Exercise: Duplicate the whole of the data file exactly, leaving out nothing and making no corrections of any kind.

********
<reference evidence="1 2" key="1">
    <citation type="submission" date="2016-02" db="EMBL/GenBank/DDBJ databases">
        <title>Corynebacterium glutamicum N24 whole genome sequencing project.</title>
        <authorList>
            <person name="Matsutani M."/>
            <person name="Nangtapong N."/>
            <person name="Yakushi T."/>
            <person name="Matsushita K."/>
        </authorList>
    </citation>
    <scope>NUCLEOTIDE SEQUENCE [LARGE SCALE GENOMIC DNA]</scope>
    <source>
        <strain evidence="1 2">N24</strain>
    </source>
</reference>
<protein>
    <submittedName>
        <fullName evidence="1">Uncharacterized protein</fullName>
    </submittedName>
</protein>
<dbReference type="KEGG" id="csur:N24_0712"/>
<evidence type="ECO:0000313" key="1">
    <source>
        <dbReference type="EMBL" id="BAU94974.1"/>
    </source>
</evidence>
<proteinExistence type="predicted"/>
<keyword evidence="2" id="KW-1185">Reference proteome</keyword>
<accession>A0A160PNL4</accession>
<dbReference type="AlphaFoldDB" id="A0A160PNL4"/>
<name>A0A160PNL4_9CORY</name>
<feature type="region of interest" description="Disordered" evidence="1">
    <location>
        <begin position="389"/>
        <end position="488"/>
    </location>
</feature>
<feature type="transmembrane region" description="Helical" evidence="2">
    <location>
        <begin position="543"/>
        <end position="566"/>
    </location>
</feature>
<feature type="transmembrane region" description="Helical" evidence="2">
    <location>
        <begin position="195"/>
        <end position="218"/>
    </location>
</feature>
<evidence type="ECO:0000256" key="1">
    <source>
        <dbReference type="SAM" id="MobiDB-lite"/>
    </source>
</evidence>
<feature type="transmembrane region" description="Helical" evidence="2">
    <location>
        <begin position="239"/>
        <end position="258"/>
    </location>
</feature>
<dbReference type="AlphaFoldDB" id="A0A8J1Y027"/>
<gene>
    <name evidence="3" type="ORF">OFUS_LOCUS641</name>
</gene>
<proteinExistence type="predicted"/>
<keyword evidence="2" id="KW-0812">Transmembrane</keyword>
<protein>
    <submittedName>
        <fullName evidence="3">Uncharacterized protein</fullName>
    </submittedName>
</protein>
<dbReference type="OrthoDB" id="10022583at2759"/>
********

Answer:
<reference evidence="1 2" key="1">
    <citation type="submission" date="2016-02" db="EMBL/GenBank/DDBJ databases">
        <title>Corynebacterium glutamicum N24 whole genome sequencing project.</title>
        <authorList>
            <person name="Matsutani M."/>
            <person name="Nangtapong N."/>
            <person name="Yakushi T."/>
            <person name="Matsushita K."/>
        </authorList>
    </citation>
    <scope>NUCLEOTIDE SEQUENCE [LARGE SCALE GENOMIC DNA]</scope>
    <source>
        <strain evidence="1 2">N24</strain>
    </source>
</reference>
<protein>
    <submittedName>
        <fullName evidence="1">Uncharacterized protein</fullName>
    </submittedName>
</protein>
<dbReference type="KEGG" id="csur:N24_0712"/>
<evidence type="ECO:0000313" key="1">
    <source>
        <dbReference type="EMBL" id="BAU94974.1"/>
    </source>
</evidence>
<proteinExistence type="predicted"/>
<keyword evidence="2" id="KW-1185">Reference proteome</keyword>
<accession>A0A160PNL4</accession>
<dbReference type="AlphaFoldDB" id="A0A160PNL4"/>
<name>A0A160PNL4_9CORY</name>
<feature type="region of interest" description="Disordered" evidence="1">
    <location>
        <begin position="389"/>
        <end position="488"/>
    </location>
</feature>
<feature type="transmembrane region" description="Helical" evidence="2">
    <location>
        <begin position="543"/>
        <end position="566"/>
    </location>
</feature>
<feature type="transmembrane region" description="Helical" evidence="2">
    <location>
        <begin position="195"/>
        <end position="218"/>
    </location>
</feature>
<evidence type="ECO:0000256" key="1">
    <source>
        <dbReference type="SAM" id="MobiDB-lite"/>
    </source>
</evidence>
<feature type="transmembrane region" description="Helical" evidence="2">
    <location>
        <begin position="239"/>
        <end position="258"/>
    </location>
</feature>
<dbReference type="AlphaFoldDB" id="A0A8J1Y027"/>
<gene>
    <name evidence="3" type="ORF">OFUS_LOCUS641</name>
</gene>
<proteinExistence type="predicted"/>
<keyword evidence="2" id="KW-0812">Transmembrane</keyword>
<protein>
    <submittedName>
        <fullName evidence="3">Uncharacterized protein</fullName>
    </submittedName>
</protein>
<dbReference type="OrthoDB" id="10022583at2759"/>